American manga publishers do assign age ratings, usually All Ages, Teen (13+), Teen+ (16+), and Mature (18+). These are not based on reading level, but on the amount of sex and violence, if any, in a series. Kodansha is adding another rating, All Ages 8+. “That is used on books that have content appropriate for all ages, but that kids younger than eight might not really be interested in reading,” Applegate says. “They might not get it.”

Age ratings aren’t always consistent from publisher to publisher, either. Viz’s ratings are fairly conservative, says vice president of publishing Kevin Hamric, in part because the publisher is aware that children read up. Ratings may also vary from volume to volume if series get more intense as they go along. Publishers must decide whether to assign a higher rating to the first few volumes of a series to keep it consistent, or simply rate volumes individually.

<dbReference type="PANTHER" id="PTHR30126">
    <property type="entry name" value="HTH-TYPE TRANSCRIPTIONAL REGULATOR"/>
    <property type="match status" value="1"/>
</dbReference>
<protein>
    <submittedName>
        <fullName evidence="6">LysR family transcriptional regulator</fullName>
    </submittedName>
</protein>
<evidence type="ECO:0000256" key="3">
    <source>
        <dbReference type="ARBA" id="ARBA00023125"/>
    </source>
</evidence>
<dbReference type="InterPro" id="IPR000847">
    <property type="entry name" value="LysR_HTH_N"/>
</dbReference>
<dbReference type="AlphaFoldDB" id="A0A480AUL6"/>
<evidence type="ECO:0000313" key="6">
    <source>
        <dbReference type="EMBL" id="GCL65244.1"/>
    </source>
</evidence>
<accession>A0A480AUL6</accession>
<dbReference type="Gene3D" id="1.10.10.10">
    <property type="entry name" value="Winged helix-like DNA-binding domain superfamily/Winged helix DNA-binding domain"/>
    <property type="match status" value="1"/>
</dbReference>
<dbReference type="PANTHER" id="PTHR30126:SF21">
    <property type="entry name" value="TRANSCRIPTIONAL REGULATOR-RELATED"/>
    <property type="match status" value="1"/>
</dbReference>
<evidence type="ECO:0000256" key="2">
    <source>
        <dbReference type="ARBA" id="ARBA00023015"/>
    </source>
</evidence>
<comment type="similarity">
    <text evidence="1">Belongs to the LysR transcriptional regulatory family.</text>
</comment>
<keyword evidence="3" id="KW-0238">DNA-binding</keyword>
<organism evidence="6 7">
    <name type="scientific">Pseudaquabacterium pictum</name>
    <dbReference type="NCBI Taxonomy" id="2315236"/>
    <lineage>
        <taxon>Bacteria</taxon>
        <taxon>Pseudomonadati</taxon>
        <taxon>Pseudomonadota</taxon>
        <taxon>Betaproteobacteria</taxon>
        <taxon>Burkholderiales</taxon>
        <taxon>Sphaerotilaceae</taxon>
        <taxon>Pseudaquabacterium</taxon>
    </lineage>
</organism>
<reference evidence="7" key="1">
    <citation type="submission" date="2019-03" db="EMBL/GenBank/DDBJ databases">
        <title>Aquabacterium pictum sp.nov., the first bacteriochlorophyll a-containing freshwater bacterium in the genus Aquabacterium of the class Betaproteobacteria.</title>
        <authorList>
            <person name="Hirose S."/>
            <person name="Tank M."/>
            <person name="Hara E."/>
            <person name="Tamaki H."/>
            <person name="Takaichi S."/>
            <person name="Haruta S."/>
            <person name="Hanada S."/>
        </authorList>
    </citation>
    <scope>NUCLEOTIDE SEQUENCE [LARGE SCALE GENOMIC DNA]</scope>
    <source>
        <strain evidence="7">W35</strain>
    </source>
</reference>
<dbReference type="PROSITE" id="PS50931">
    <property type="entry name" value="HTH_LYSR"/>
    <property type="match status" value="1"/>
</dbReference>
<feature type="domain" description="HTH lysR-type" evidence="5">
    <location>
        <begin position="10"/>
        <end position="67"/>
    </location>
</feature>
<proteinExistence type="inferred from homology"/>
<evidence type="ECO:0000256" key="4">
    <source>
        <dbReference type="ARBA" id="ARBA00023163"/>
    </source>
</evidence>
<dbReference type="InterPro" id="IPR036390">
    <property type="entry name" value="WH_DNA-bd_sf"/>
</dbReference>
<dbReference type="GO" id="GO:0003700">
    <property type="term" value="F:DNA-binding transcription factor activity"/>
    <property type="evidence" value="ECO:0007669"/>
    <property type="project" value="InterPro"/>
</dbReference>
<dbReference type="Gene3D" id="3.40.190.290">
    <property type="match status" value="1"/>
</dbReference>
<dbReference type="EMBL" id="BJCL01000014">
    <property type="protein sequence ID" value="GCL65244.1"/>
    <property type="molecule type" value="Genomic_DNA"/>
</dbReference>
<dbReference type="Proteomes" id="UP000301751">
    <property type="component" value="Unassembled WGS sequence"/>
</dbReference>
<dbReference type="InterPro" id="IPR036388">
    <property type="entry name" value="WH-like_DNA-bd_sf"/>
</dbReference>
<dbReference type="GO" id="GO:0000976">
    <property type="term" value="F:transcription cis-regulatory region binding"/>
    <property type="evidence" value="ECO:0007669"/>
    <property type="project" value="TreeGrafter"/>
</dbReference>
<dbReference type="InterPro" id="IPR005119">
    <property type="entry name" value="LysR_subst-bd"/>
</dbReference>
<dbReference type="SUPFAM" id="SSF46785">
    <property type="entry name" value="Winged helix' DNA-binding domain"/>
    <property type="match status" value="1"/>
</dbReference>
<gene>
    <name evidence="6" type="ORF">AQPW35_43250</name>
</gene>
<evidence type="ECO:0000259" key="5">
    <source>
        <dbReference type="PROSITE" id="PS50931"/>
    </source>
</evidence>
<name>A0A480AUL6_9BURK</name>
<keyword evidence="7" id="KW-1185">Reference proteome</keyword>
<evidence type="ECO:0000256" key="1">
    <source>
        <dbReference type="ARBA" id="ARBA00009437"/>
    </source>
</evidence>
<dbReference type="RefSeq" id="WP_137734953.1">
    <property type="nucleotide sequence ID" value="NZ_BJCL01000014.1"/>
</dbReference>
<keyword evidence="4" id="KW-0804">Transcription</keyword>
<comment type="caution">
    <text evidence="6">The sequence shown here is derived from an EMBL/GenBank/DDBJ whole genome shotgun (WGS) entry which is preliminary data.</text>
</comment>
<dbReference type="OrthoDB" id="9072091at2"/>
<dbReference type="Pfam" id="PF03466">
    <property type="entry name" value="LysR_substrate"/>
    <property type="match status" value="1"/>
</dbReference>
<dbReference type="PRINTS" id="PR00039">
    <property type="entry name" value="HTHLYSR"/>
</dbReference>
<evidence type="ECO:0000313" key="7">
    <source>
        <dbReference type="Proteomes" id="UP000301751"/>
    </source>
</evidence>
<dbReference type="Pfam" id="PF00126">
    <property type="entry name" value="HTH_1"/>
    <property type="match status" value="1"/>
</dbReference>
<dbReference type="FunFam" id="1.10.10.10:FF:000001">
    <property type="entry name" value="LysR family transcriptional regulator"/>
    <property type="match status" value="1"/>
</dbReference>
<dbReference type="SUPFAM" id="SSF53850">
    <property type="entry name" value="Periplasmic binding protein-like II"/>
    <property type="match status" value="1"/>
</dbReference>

Applegate acknowledges that inconsistency can be frustrating for librarians, and it’s something he tries to avoid, usually by assigning the higher rating at the series’ start if he feels it will go that way. Sometimes he turns out to be wrong. “In some cases, we have reprinted volume ones with a lower rating,” he says.

Like many librarians, Sara Smith, the district librarian for a rural California school district, doesn’t take the ratings at face value. “There are some series that get older age ratings for who knows what reasons,” she says. “I read them and can’t figure out why they’re Teen, so we buy them for the library.”

Rowland reads the first volume of every series and then keeps an eye on ones that may skew older. “It’s a lot of work,” she says, “but graphic novels are over 40 percent of my checkouts, second only to fiction, and much of that is manga.”


To market, to market